The Independent National Electoral Commission, INEC, on Thursday, March 16, 2017 said it has 7.8 million uncollected Permanent Voter Cards (PVCs) from the 2015 general elections.
The chairperson of the commission, Prof. Mahmood Yakubu, told a meeting of Civil Society Organisations Situation Room in Abuja that out of the uncollected PVCs, Lagos had the highest with 1.4 million, followed by Oyo with 700,000 and Edo, 540,000.
“In terms of the least collection by percentage, Ogun has the least while Bauchi and Zamfara have the highest rate in collection by percentage and number,” Professor Yakubu said.
“There are some we have not printed from the last general elections; so, we are meeting some stakeholders next week in this regard to settle it.
“The commission is still reiterating its advice that collection of PVCs by proxy is not allowed.
“So we are working out ways to ensure that people collect their PVCs before the next elections and those who are of age now can also come for their registration from April.’’
He added that some people have suggested to the commission to collaborate with the National Lottery Commission to attach an incentive to the collection of the PVCs.
Yakubu said that one million cards were distributed after the 201 elections and was looking at better ways to make the distribution more effective.
He said that during the nationwide registration slated for April, people who wished to transfer their voting points to other states or places could do so.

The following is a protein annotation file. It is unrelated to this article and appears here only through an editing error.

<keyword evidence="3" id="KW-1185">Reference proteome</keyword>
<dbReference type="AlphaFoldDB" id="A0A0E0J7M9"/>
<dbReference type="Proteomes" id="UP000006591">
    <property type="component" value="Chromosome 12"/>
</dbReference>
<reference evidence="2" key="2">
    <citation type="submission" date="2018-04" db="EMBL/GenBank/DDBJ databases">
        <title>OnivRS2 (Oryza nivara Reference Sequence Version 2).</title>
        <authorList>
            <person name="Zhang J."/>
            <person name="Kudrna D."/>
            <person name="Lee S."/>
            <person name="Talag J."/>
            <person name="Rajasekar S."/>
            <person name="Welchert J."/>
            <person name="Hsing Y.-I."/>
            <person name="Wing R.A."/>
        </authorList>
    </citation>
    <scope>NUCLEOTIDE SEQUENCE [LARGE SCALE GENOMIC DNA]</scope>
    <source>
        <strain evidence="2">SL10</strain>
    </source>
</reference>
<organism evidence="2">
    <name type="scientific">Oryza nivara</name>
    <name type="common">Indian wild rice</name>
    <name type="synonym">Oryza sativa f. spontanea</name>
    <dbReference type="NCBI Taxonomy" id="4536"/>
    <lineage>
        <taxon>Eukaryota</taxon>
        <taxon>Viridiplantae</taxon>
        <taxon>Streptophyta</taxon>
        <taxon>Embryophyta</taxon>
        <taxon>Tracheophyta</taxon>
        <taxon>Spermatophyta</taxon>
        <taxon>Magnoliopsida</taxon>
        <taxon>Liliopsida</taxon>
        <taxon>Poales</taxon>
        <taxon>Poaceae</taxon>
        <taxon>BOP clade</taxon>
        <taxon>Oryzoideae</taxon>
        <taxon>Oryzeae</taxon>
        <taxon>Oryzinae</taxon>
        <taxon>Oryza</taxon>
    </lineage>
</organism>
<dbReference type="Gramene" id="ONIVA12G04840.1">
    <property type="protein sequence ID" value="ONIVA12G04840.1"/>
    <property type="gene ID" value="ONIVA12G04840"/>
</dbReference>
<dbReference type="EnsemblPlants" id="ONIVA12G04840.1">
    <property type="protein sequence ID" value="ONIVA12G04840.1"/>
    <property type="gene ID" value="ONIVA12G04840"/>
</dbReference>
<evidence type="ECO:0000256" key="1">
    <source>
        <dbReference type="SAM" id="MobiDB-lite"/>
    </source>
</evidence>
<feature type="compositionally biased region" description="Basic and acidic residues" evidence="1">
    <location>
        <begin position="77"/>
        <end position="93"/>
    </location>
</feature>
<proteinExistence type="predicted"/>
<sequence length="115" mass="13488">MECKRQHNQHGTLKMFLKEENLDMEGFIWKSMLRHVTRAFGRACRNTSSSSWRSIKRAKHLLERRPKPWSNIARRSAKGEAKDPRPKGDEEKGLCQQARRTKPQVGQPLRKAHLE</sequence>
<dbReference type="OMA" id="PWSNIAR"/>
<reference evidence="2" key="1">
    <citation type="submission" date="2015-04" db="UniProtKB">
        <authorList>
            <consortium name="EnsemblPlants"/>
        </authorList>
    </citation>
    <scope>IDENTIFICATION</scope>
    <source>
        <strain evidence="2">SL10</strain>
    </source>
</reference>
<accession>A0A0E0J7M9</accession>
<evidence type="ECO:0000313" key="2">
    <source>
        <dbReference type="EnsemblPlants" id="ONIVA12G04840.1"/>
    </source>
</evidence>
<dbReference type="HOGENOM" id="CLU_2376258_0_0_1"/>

He, however, said that the commission would conduct a continuous voter registration in Anambra to enable new voters to participate in the November governorship poll in the state.
The chairman said that 2019 would be a challenging year for the commission because there would be many elections, ranging from presidential to governorship, which would involve 29 seats.
He added that there would be 109 senatorial constituencies’ elections, 360 federal consistencies and 991 state assembly polls.
Yakubu said that INEC would also conduct the FCT Area Council elections for 68 positions and end the year with the Kogi and Bayelsa elections involving 1, 560 constituencies.
He, therefore, explained that fixing of the election dates ahead was to help the commission to plan and to also give the nation a sense of certainty in elections dates.
“People need to know because it allows us to plan; it is consistent with the Constitution and the Electoral Act.
“It is consistent with what we should do based on common sense and the enormous planning for the elections.”
Convener of the meeting, Mr Clement Nwankwo, commended INEC for the early release of the 2019 elections dates, adding that it would make for proper planning.
Nwankwo said that the step would help to breed a “no excuse political atmosphere’’ for free and transparent election in the country. (NAN)